Student Research Rooms
The School’s pleasant Student Research Rooms are home to several collections relevant to the study of Classics as well as computers and study space.
Access to the Student Research Rooms (SRR) is via Floor 2M and 3 of the School’s accommodation at Doorway 4, Teviot Place.
All staff and students of the School of History, Classics and Archaeology are welcome to use the SRR for study and consultation of the book collections.
Access to the SRR is linked to your access to the building. For undergraduate students this is limited to the hours from 08:00 to 17:50 (Monday to Friday) for safety and security reasons.
If you need help in finding Library materials for your courses, please contact the School’s Academic Support Librarian, Caroline Stirling, firstname.lastname@example.org who is based in the Main Library, George Square.
For everyone to be able to use the rooms safely and efficiently we would ask that you follow these guidelines.
Many of these books are available for borrowing by staff and students of the School of History, Classics and Archaeology. Please contact Clare Wilson, the Student Research Room Coordinator between 11am and 1pm (Mon-Fri), if you would like to borrow a book or consult any of the books held behind glass doors.
Suggestions for the improvement of the SRR are welcome. Please send these to Clare Wilson.
The SRR contains seven collections of books from previous class libraries and special collections donated to the School over many years. The collections are listed below.
The Archaeology book collection resides on the upper level of the Student Research Room. It contains many books that members of staff brought over from the former Archaeology Library in High School Yards. Since then the collection has grown significantly due to a large donation from the University Library following a de-duplication process, and further donations from academics and students.
The Brown and Forrest Collection covers Late Antique and Medieval History.
Jim Compton was born in New Jersey in 1928. His father Lewis Compton was Assistant Secretary and later Acting Secretary of the Navy in the Cabinet of President Franklin D. Roosevelt. At an election rally in 1940, FDR asked the 12-year-old Jim what he wanted to be when he grew up, and Jim said, ’A Democrat’. ‘I love it’! said the President.
Jim graduated with a BA in American and Medieval history from Princeton and an MA from the University of Chicago, and was then dismissed from a school in Arizona for refusing to take the teachers’ loyalty oath. Following this brush with McCarthyism, he took a PhD at the LSE, his dissertation forming the basis for his book The Swastika and the Eagle: Hitler, the United States and the Origins of the Second World War (Boston: Houghton Mifflin, 1967; London: Bodley, 1968).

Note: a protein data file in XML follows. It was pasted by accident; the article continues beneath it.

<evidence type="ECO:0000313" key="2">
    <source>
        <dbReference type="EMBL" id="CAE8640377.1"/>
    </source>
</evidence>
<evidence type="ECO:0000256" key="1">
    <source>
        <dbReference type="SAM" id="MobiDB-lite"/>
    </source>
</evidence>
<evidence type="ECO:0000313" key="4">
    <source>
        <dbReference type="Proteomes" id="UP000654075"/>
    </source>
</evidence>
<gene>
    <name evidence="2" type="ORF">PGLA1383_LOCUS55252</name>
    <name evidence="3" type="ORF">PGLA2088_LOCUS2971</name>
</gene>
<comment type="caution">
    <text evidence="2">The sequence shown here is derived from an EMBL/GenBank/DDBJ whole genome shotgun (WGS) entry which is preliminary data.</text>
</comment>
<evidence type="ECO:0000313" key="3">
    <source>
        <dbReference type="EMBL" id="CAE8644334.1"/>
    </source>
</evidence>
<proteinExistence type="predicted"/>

From 1963 to 1969, Jim Compton was a lecturer in history at the University of Edinburgh. In this period, he inspired a generation of students with a love of American history. He established the North American Studies Committee, a precursor of the American Studies degree programme, and formed an enduring affection for Edinburgh.
Jim returned to the United States in 1969, and after a year in New England took up a professorship at San Francisco State University, from which he retired in 1995. Soon thereafter, out of “deep respect and affection” for the University and the students he taught here, Professor Emeritus Compton donated his collection of books on American history as a “contribution to benefit present and future generations of students in the study of United States history at Edinburgh.” Following this initial donation, he sent to Edinburgh a number of others, seeking to keep the Compton Collection up to date. Former students, including some from Jim’s time as well as their present-day counterparts, have also donated books to the Collection.
There are about 2,000 books in the Collection, comprising a carefully selected and balanced library on the whole of the period since the founding of the Anglophonic colonies. About half the Collection duplicates books in the University Library, performing a useful function in a field that attracts many students chasing finite learning resources. The remainder of the Collection consists of books that are not to be found in the University Library.